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Copy a Project in Jira Work Management

I've submitted this feedback to Atlassian but I'd also welcome a workaround from the community: is it possible to create a new project in jira work management based on a previous project? For example, we have quarterly deliverables with roughly 100 tasks that will be the same quarter over quarter and I'd like to be able to save that project as a template and push out that 100 tasks as a blueprint for the next quarter. Anyone got any suggestions?


Curt Holley Community Leader Nov 04, 2021

Hi @Chris Jupin 

Welcome to the Community!

Rather than creating a Project as a template (which can't really be done) I would use Automation for Jira (which is part of Jira Cloud) to push out those 100 tasks.

You could have this set-up to create them upon new project created (ensuring you narrow it down to only on "Business Projects" (aka Jira Work Management projects)

Screenshot 2021-11-05 165731.png

Or (and this might be safer) use the Scheduled trigger.

This way you can have the Automation with the 100 tasks templated set up to run every quarter on each project it is required. Plus, when you create a new project that needs them, copy the automation rule and configure it for the new project, "Run now" and then set-up its quarterly schedule.

This, copy rule and configure for each project technique not only means next project can have a separate quarterly cadence (if required), but also means you are not eating into any multi-project rule execution limitations (especially if you only have Jira Cloud Standard)

Make sense?

Hopefully this is helpful?


Like Mauricio Zavala likes this

Does not make sense if he has 100 tasks - just a waste of time.

You could do fundamentally what Curt is indicating but I'd probably setup a template project then setup the automation rule to bulk clone the 100 issues using a JQL filter trigger.

Which would certainly be less painful than having to setup multiple rules to create 100 issues.

You could also (if you wanted to have a work management project that doesn't have the templated tasks), just set the rule up to trigger off the creation/closure of a task in the new project. I.E. If when issue created it's summary is "This is a Work Project" then Clone issues found in JQL filter "X,Y,Z" into the current project.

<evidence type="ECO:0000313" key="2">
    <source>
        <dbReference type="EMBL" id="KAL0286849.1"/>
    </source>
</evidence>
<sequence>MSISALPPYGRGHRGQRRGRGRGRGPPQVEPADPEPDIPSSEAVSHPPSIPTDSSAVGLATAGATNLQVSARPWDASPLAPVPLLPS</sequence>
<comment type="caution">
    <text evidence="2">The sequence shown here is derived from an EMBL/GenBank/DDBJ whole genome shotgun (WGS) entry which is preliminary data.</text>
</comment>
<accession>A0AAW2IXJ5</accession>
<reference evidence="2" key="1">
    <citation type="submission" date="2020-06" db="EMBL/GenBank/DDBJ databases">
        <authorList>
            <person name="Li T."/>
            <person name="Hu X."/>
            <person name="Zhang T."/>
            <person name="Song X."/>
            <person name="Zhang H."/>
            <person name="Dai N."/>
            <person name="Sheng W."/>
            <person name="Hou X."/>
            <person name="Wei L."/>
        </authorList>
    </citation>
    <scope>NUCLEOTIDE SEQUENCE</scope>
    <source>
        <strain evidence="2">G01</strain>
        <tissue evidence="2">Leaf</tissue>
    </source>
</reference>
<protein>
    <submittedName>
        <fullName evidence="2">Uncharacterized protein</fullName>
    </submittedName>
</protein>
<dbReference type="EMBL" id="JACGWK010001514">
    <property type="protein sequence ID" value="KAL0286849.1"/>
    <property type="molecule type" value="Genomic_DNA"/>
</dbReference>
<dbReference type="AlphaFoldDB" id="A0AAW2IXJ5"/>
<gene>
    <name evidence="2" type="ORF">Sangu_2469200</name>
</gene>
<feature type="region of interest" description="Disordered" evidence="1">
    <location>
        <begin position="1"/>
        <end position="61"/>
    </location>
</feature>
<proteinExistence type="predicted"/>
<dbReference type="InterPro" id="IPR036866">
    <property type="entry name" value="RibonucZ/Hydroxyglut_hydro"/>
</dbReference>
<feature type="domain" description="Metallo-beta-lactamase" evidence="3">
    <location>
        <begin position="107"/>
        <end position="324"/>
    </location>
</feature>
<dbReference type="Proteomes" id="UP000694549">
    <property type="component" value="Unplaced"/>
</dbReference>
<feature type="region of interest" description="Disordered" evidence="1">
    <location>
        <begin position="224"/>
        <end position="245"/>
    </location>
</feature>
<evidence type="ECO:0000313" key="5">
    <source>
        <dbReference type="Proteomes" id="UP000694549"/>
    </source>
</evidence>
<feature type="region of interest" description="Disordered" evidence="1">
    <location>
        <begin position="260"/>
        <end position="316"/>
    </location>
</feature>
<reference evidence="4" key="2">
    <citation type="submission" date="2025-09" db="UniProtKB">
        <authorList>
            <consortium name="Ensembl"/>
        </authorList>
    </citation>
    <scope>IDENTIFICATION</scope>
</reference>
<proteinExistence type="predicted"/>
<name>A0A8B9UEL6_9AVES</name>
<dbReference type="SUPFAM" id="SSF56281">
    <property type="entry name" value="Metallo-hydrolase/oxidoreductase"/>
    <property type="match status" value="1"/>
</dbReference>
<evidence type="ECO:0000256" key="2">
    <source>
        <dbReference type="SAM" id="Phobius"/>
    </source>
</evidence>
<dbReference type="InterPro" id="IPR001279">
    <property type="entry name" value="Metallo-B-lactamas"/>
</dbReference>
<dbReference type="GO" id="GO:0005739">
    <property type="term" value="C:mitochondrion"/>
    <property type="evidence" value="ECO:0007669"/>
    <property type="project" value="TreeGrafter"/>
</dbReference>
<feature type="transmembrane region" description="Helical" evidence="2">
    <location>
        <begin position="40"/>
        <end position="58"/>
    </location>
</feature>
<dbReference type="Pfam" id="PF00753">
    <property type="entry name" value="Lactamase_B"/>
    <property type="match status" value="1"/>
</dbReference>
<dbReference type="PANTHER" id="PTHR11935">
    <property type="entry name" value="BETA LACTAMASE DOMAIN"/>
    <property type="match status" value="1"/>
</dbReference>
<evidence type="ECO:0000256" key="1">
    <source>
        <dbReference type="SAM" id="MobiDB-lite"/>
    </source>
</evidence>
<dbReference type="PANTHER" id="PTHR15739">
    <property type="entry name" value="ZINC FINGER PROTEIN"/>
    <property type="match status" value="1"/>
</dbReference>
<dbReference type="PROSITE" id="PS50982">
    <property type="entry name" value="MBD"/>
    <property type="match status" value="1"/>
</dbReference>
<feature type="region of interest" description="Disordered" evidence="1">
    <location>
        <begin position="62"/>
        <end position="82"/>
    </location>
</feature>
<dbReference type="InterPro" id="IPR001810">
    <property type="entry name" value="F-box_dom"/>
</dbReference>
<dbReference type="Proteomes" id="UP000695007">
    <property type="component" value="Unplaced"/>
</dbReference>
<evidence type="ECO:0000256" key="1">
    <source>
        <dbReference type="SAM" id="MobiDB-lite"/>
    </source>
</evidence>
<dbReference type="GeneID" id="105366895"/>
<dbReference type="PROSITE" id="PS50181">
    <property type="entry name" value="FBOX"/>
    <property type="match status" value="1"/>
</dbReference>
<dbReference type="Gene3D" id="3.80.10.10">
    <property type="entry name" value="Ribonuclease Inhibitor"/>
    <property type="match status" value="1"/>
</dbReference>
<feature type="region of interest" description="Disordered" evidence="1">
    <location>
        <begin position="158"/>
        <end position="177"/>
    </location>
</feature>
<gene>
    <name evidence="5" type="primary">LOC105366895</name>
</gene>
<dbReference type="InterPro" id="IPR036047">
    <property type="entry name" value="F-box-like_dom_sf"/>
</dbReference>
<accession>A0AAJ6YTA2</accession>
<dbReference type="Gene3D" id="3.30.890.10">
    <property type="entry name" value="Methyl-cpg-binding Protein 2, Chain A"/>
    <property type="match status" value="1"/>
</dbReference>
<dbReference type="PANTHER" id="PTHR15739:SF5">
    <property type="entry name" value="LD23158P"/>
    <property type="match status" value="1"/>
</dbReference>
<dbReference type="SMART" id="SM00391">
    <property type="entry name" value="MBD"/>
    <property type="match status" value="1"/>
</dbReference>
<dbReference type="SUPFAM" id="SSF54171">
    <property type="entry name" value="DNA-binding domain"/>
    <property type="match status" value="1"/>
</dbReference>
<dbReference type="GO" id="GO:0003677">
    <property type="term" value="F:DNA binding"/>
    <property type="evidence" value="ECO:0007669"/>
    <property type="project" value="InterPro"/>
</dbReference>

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Curt Holley Community Leader Nov 07, 2021

Nice suggestions @Lewis Cook 👍


The automation in Jira is also limited to a number of actions you are able to et into a rule. I believe you are only able to set 36 actions in a sing rule.



I love Automation but ugh, don't envy the person who has to create a rule or set of rules to create 100 separate tasks. (You could automate rule creation with some JSON hackery but that's another article I have to write.)

But if a big part of the work is just creating tasks, I would propose instead that you export the current set of tasks as a CSV and just import those anew for every new project you create. 

Yes, CSV import is not the sexiest or coolest thing, but it might work for you here. 

And if you did want to automate, I believe Bob Swift's CLI can actually help out here. Ah here we go:

Additionally CLI can also create projects so then, you may be able to get this all working with a nifty shell or BAT script. ;-)

Like # people like this

I would also use  CSV import.Looks as the simplest solution.



Like Curt Holley likes this

I confirm. Export everything to Excel, clean unneeded fields, save as Unicode CSV and import back.


We prepare test tasks for one of our projects this way. Analytics create tests in Excel, I combine everything in columns Summary and Description, export to CSV and import in Jira. It is pretty much straightforward.

Like Dawn MacDermid likes this
Curt Holley Community Leader Nov 07, 2021

Yeah, I have to agree. CSV in this case, is not a crazy idea at all.